"Spiritually destructive," said a Japanese boss in 1955. "Truth is" writes Honolulu Magazine, in 1967, "almost no man past 30 really looks good in an aloha shirt."
Questionable as this might be, with the large demand on the mainland came the need for more effective production. First factories took over. Then labor and designers overseas. On the mainland, imitation shirts appeared. Designs lost their artistic quality. Matching his and hers, no inspiration. Demand lowered, prices dropped. The shirt became "tacky".
Only one company in the whole state of Hawaii decided to stay true to the original Hawaiian shirt. Reyn Spooner, created in 1956, is the only aloha shirt line designed and produced right here in Hawaii, its prints still pulsating with local strength.
Otherwise weakened, the Hawaiian shirt lost uniqueness. Yet the greatest loss is that no one thought of keeping track. Numerous designs have vanished in the cotton clouds of history. Original shirts with original labels have become collectors items worth hundreds and even thousands of dollars.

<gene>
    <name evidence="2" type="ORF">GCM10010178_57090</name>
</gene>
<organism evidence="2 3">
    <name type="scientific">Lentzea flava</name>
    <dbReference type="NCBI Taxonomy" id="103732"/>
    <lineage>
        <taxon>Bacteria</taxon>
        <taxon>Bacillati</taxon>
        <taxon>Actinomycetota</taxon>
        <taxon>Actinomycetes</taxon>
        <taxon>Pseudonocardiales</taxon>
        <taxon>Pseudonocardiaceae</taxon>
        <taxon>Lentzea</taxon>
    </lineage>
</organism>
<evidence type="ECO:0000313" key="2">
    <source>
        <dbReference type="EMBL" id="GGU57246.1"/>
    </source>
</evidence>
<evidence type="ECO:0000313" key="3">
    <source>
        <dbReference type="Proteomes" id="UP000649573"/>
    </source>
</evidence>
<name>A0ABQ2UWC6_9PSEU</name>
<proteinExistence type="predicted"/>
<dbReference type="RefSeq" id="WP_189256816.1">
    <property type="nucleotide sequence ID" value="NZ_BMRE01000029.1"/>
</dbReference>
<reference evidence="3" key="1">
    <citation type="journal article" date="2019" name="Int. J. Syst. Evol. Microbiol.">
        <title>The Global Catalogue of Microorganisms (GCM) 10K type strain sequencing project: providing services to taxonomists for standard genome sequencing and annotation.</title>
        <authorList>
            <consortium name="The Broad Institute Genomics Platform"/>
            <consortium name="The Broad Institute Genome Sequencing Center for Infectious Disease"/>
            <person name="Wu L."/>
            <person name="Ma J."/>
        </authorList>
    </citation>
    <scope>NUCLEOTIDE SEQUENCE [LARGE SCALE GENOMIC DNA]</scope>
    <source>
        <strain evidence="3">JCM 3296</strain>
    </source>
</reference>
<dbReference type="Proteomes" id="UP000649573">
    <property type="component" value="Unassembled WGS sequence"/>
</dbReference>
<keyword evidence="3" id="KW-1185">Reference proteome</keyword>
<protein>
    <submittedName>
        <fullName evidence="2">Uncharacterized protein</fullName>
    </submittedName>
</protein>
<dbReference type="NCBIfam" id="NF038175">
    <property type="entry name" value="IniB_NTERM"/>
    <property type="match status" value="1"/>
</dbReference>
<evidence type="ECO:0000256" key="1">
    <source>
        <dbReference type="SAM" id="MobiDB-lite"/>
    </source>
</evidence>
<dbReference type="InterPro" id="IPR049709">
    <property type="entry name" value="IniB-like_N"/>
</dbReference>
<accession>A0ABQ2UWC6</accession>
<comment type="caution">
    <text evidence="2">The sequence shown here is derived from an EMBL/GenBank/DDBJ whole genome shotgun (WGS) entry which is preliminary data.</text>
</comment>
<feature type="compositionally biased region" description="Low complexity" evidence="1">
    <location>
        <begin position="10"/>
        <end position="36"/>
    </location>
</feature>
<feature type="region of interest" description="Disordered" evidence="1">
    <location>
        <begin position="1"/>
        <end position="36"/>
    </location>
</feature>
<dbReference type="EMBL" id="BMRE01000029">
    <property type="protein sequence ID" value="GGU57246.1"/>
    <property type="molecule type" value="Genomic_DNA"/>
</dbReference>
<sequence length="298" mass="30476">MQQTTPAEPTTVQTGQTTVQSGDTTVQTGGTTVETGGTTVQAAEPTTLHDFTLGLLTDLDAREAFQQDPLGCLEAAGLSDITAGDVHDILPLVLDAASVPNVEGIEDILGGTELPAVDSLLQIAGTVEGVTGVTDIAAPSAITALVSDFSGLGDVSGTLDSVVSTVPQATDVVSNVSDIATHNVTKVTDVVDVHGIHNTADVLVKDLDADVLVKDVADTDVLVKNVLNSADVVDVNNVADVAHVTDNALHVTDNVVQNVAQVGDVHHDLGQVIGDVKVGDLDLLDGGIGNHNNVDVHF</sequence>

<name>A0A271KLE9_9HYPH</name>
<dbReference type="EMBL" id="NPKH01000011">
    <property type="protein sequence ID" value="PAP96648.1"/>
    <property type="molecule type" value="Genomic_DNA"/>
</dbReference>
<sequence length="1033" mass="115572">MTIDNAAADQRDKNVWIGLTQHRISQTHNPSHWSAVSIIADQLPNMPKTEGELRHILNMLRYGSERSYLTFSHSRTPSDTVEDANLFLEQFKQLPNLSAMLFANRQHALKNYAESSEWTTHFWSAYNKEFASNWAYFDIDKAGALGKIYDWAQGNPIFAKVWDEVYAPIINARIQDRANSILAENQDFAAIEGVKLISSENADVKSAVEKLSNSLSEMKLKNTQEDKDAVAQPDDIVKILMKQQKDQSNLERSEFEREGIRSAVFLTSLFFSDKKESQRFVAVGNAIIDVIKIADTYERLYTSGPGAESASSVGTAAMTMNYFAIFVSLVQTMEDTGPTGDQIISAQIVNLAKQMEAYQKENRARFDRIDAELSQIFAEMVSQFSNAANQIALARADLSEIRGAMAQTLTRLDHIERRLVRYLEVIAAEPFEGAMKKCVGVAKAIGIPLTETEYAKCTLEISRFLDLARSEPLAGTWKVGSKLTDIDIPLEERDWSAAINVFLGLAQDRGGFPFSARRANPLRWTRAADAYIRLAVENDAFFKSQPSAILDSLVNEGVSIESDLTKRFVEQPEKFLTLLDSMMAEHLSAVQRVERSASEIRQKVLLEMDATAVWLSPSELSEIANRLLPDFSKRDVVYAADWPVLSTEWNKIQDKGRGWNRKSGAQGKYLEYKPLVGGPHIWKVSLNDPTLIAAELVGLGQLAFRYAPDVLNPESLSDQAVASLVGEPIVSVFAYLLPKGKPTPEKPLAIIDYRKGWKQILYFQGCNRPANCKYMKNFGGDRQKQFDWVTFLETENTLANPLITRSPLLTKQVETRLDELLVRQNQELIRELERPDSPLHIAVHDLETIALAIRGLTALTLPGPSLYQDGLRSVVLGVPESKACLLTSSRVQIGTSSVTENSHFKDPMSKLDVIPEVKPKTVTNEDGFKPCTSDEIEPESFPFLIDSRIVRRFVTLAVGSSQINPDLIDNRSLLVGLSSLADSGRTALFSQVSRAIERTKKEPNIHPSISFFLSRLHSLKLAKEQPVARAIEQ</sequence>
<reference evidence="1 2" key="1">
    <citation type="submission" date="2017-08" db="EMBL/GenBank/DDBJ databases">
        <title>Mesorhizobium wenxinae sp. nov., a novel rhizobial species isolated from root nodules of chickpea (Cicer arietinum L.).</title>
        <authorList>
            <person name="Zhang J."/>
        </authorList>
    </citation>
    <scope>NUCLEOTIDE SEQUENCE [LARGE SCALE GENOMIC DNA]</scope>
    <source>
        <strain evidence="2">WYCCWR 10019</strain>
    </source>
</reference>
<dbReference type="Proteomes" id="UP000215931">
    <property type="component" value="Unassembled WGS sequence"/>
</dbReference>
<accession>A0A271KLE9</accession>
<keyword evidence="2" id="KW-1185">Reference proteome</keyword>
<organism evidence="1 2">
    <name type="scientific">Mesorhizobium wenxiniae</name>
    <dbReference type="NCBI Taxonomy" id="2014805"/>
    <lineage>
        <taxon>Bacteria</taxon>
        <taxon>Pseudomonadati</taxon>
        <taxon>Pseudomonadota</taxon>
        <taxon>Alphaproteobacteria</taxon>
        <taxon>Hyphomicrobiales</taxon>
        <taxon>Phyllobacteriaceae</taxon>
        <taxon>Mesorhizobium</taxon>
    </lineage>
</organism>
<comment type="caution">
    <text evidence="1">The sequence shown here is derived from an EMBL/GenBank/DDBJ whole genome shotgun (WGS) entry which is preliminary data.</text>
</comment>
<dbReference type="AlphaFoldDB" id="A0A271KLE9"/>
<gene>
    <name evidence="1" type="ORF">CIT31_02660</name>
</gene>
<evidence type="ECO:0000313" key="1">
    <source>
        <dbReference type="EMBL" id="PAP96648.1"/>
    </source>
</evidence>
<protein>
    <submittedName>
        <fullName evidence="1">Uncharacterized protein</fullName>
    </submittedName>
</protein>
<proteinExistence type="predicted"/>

The true Hawaiian shirt reads like a painting of paradise. The fabric is a canvas for the rich images of the islands. And aloha shirts, true or not, are here to stay. Still the greatest souvenir. They will forever mirror what Hawaii is about. The challenge is now to find the real one, the one that shows aloha.
This article is reprinted with permission and grateful acknowledgment to Les Drent of Coffee Times. Want great, fresh roasted to order Kona coffee? Visit Coffee Times at:
The Shirt that says Hawai'i'
The story behind the colorful cultural icon
Hawai'i' - awash in romance, marbled by different cultures, saturated with beauty, and compelling in contrasts - gave birth, over 50 years ago, to the renowned Aloha shirt. There is today probably no better-known garment in the world that captures a land's 'spirit of place.'
For half a century, the Aloha shirt has been Hawai'i's most enduring and visible greeter and ambassador - like the lei, the Aloha shirt is worn as a statement of one's love for, and connection to, a most special place.